The key to getting those employers to blow up your email and phone is to remember the key thing I mentioned before I went into the list: Attention to detail. Pay attention to the words and phrases in the description. Actively focus on what they’re looking for in you. Then think of times during your decorated service where you demonstrated what’s in that particular description. From there, use those experiences and tie them into what your targeted position duties. Remember that in today’s day in age, employers often have working in a fast-paced environment, demonstrating excellent customer services, and taking initiative on top of their priority list when looking for potential new hires. It’s up to you to color your skills and experience with the words you use on your resume!

For more articles with resources and information related to finding a job while transitioning from military to a civilian, visit my site here at anthonyjrichard.com. I update my posts weekly! For information regarding scheduling Health History Consultations feel free to email me at anthonyjrichard17@gmail.com or leave a comment!

I do not own any photos used in this article.

Copyright (c) 2017 Anthonyjrichard.com, All Rights Reserved

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How To Find The Perfect Job Fit As A Veteran

Just A Veteran Trying To Find The Right Job Fit

As a vet who’s held six jobs since I separated from the Air Force in 2012, all of which were in different fields, I can honestly say I have a good feel for what is considered being satisfied with what you do for a living. My positions ranged from a Ramp Agent at Piedmont Airlines (Transportation Industry) to a Client Advocate for Freedom Debt Relief (Financial Industry). I’ve been paid minimum and I’ve been paid some pretty hefty bucks. There were some great bosses and supervision, and there were some I felt weren’t worth the stress of working for (harsh, but true). With that being said, here is a list of things you should heavily consider as a veteran when trying to find the right job fit.

Discover Your Passion(s)

I want to stress this isn’t the same thing as discovering what you’re good at. For example, I’m really good at empathizing with my customers and clients, but that strong soft skill didn’t equate to personal happiness at my job at Freedom Debt Relief. Although great at connecting with people and de-escalating problems, the stress of overbearing, irate clients on the phone worried about being sued by their creditor was too much. It was enough to have me seeking a something different despite the excellent pay and great leadership the company provided.

Instead, focus on things you truly enjoy doing, whether you’re good at it or not. If you’re fascinated by crime scene investigations, law and order, and the criminal justice system in general, try looking for employment as a security guard (in-house or contract). Maybe while doing that, use your resources to search for schools or programs that give you some training in law enforcement to further advance in your passion and goals. Many of these programs accept your G.I. Bill.

As an Integrative Nutrition Health Coach, I enjoy being around fruits and vegetables. I like to learn about the different kinds of a single type, where in the world it’s grown, whether or not it’s organic, how it was grown, and all that good stuff. I even enjoy simply being around the vibrant colors of fruits and vegetables. For all of these reasons, I sought employment handling fruits and vegetables in some form or fashion.

Best Job Fit For Veterans Produce Clerk
My baby (the vegetable wet rack). The fruit tables look even better.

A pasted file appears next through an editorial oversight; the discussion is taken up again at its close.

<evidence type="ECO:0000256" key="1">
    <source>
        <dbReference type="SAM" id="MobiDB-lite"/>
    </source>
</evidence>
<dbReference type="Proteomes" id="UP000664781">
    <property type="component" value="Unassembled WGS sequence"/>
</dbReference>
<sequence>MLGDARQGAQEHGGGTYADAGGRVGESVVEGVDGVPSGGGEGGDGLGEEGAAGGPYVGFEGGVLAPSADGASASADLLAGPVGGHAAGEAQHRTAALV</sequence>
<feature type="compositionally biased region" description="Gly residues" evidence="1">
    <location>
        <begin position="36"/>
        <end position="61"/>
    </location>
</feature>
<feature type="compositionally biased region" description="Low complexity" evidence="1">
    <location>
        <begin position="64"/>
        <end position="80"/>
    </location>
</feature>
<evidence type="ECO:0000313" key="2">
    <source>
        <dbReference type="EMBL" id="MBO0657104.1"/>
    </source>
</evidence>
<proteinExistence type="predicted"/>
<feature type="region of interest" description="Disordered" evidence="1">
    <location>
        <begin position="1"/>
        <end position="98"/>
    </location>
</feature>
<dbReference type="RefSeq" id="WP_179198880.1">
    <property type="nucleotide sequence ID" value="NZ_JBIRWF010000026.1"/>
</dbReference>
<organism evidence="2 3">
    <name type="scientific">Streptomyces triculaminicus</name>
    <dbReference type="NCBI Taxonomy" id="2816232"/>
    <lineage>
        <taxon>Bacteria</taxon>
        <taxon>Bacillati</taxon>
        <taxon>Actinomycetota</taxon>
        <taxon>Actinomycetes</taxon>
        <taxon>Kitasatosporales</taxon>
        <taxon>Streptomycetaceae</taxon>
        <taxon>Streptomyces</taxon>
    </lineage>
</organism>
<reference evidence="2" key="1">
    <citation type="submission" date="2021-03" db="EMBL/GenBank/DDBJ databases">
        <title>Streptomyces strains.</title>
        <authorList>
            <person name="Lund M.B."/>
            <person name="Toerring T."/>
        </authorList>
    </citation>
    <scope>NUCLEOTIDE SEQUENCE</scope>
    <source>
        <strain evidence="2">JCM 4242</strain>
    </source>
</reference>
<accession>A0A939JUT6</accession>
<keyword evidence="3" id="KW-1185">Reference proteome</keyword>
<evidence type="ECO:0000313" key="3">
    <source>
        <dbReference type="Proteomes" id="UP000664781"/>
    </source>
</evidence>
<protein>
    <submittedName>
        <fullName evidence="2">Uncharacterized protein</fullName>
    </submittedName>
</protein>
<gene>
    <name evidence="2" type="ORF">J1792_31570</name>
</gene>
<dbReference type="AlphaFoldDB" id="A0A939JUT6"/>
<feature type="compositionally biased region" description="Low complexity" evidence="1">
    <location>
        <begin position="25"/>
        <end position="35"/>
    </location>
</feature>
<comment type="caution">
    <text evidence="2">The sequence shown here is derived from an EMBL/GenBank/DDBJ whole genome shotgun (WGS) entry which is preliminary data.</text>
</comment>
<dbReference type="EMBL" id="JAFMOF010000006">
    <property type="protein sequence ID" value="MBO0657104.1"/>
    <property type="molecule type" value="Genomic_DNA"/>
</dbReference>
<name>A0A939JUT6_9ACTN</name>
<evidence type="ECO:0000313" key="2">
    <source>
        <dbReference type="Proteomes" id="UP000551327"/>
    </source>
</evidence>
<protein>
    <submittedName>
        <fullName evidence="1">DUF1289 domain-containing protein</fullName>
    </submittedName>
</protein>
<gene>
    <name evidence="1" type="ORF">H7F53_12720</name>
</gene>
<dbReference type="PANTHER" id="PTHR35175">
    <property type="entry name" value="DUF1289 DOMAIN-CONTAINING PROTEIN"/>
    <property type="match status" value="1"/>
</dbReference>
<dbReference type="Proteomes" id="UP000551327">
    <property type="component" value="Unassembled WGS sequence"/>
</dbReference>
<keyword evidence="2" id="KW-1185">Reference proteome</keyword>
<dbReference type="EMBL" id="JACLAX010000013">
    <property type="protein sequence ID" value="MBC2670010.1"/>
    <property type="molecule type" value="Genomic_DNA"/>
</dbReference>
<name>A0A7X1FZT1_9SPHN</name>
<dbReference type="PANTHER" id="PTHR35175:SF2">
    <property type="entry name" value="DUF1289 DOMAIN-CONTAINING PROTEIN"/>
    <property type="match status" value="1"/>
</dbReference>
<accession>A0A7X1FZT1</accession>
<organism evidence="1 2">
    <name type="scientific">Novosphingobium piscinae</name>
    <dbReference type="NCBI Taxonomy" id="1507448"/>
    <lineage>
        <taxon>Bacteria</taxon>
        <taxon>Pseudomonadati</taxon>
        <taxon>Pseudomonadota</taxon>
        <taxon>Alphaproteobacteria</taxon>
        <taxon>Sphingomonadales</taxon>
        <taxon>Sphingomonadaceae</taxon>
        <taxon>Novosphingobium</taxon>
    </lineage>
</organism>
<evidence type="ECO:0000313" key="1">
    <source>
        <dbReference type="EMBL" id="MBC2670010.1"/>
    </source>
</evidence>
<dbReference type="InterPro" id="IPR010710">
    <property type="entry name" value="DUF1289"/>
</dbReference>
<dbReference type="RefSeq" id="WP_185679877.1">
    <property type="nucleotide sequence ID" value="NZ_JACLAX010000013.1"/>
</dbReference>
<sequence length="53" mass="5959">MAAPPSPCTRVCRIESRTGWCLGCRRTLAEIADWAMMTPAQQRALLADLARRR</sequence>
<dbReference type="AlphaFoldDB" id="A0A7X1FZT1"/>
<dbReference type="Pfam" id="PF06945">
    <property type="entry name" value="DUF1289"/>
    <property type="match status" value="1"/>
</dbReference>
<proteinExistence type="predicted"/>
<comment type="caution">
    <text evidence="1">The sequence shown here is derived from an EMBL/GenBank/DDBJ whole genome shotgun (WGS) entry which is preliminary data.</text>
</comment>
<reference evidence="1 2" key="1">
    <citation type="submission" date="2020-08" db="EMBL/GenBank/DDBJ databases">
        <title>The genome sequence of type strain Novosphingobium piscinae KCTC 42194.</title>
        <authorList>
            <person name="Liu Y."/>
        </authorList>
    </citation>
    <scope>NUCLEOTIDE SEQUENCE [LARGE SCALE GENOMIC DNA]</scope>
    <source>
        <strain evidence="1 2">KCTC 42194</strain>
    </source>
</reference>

I’m very blessed to say I now work as a Produce Clerk at my local Safeway while simultaneously building up my Holistic Health coaching business. Although I don’t get paid as much as I did at my previous place of employment (Freedom Debt Relief), the work itself is not nearly as stressful. I get a full night’s sleep, feel energetic and enthusiastic during the day, and come to work genuinely happy and ready to display some well-culled, scrumptious-looking fruits and vegetables for my customers.

Once you get a feel of exactly what it is you enjoy doing and separate that from what you’re good at doing, from there you can begin researching jobs related to that.

Find A List Of Places Hiring Veterans

Luckily for you, I’ve already done most of your homework! Provided in this link is my favorite list to go to when I feel it’s time to move forward in my professional career. You wouldn’t believe the amount of companies actively seeking veterans like yourself to be a part of their team. Even better, you wouldn’t believe just how much of an impact your veteran status on your resume has on almost any employer. For example, even if the skills you used for your military job don’t directly correlate to the position you’re applying for, employers still see military experience as leadership experience. They also immediately know they’re getting someone with discipline and a self-starter attitude.

Image result for mission veterans job
Veterans Jobs Mission. Literally hundreds of companies looking for YOU!

 

Be Open To Change

The most important thing I want you to get from this article is that you have to be open to change. As a young service member fresh out of the military, you have the world at your fingertips. My articles and services are mostly geared towards my specific clients (single newly transitioning veterans) but this tip applies to everybody.

We may not be able to see it right now, especially during a time of transition and such a life-changing decision as separation from the military, but a lifetime is a loooong time. Take advantage of that. Use this newfound freedom to truly discover yourself and what you would like to do for 8-10 hours out of your day that you would actually enjoy. Even if you initially get it wrong (remember, I’ve had SIX different jobs in SIX different fields since separation!), keep that resume sharp and up-to-date, always add to it and never rule out moving on to bigger and better things!